"The funds you refer to," he went on, "have, alas, vanished along with the bubble in which they were invested."
"That was rash."
He had, the whole time, been laying cards out. Now he turned one over.
"I wondered what explained your sudden appearance. Filial piety seemed, from the start, a rather tattered veil to mask your true intentions."
"Not at all. You needed caring for. You still do."
"I need peace."
"Well," he gave an exaggerated look round at the portrait-choked walls and timbered ceiling, "if you cannot find peace here, Grandfather, I sincerely doubt you will find it anywhere this side of the grave."
He has gone riding. With barely concealed envy I watched him pull on his boots.
"Is it all right if I take Episkidon?"
"By all means. He needs the work."
The storm has reduced itself to a drizzle, but the vista from the terrace, where I have had a chair set out, is still that of an interregnum season, what is left when winter departs and spring has yet to arrive. The lawn seems a bare canvas. I imagine down by the Tym it is different. Swollen from rains, the river becomes swift and chocolatey. As a lad, despite warnings to keep away, I would roll up my pant legs or dispense with such encumbrances entirely and test myself against its current, stand first ankle, then knee, finally waist deep, bracing myself against that enormous brown muscle. It is amazing I was not swept away.
Is he simply waiting for me to die? I go over the facts and find that the most likely conclusion. The alternative theory, that he remains out of dutiful affection, is betrayed by his restlessness and mockery. Yet there are moments when I see in him ... call it a spark of his mother, vying with darker elements for possession of his soul. I try to remember myself at twenty-one. Was I just as noxious a cad? I fear so. The question is: have I, in the intervening years, become a creature so much better?
These morbid reflections are the result of being served potted eel for lunch. I must tell Cook to scour the larder for items less unsettling.
Seabold did not return last night. I waited, first delaying dinner, then, afterwards, smoking a cigar in the library. When I finally heard the sound of a rider it was a boy from Greenwillows announcing that the Young Master, as the tenantry persists in calling him, met up with the Thomases in late afternoon, had been pleased to sup with them, and was now to be their guest.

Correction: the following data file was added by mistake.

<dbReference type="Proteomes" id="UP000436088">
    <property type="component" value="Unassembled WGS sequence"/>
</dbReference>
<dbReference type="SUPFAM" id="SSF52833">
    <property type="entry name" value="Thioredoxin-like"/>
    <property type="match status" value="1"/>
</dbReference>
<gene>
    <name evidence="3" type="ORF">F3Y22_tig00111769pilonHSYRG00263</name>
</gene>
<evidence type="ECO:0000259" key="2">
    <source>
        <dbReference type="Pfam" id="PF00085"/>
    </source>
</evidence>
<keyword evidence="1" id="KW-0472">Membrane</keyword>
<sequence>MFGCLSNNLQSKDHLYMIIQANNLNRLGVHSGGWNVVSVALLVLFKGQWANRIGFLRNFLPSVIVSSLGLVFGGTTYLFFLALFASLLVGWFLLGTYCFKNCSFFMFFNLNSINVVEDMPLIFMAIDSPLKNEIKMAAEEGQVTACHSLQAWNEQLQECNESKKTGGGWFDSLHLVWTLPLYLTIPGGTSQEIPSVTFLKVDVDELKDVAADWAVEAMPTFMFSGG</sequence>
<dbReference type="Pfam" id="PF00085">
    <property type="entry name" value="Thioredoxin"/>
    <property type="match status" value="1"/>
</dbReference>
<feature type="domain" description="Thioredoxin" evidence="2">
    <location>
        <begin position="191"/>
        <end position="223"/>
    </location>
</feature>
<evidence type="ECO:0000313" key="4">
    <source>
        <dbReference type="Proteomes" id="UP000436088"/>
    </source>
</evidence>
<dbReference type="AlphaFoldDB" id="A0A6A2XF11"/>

Greenwillows! Well, if he is in search of diversion he can do no better than a visit with Squire Thomas, whose rustic brood no doubt kept him entertained till cockcrow. He is not back yet, at eleven o'clock the following morning, and so I find myself rejoicing in regained solitude.
My mother once said, "Billy, you are a queer lad, always shutting yourself up, engrossed in imaginary pursuits. Nurse worried about you, but I never did. It was Angela who was the object of our concerns, your father's and mine. You we regarded as a changeling, a visitor from some frosty clime, rather than a child it was our duty to raise."
I know not my reaction, if any, to these words when I first heard them. I do ponder their significance now. Strange confidence to make a child. And Angela, what on earth could they be concerned about with her? She was the cynosure of beauty for miles around. I still recall a dress she asked me to help her with—when I was young enough to be entrusted with such innocent tasks—that necessitated being sewn shut in back. God knows where her maid was. Helping with preparations, no doubt. It must have been our turn to host the Hunt Ball. I had never touched needle or thread before, and hear, even today, her laughing and crying out at my clumsy attempts to bind together the edges of taffeta.
"You are poking me," she protested. "You have drawn blood!"
... all while a marvelous scent rose. Which I wonder at, for Father did not allow perfume of any sort. Yet the fragrance, haunting and particular, has just traversed some eighty-odd years in an instant. If I followed my nose down that garden path, where would it lead?
A day has passed with no word of the boy's return. I will not lower myself to inquire as to his plans. I did take the opportunity, stumping through the moldering halls (it is raining again), to examine the contents of his room. Not, I suppose, a strictly honorable undertaking, and indeed, had I reflected before setting out, weighed the matter in my mind, I would no doubt have decided against it. The truth, however, was that I found myself in his chamber without a clear memory of having got there, gazing at the disheveled bedding (he has forbidden Mary, the girl, entrance) and a cacophony of strange tonics and elixirs arrayed round the washbasin. Several books, by authors with whom I have not the pleasure of acquaintance, were piled against a window where they had become wet. The atmosphere was one of dissolution. Proceeding further, I used my stick to poke at what appeared to be a lump under the blanket and discovered, to my horror, a silver salver reported missing several weeks past. At the time, a vagrant who had sought charity at the back gate was suspected. This led me to a more thorough examination of the premises which, while turning up no more missing valuables, did reveal a cache of letters from a woman calling herself Arabella. Here my sense of propriety returned, or perhaps it was distaste at the prospect of soiling my weary eyes further with proofs of the present generation's tawdry mores. For whatever reason, I quit that entire wing of the Hall and found myself, once again with no exact recollection of how I had arrived, at the stables, mourning the absence of Episkidon, the last, I fear, in what for so long seemed an unending procession of trusty mounts.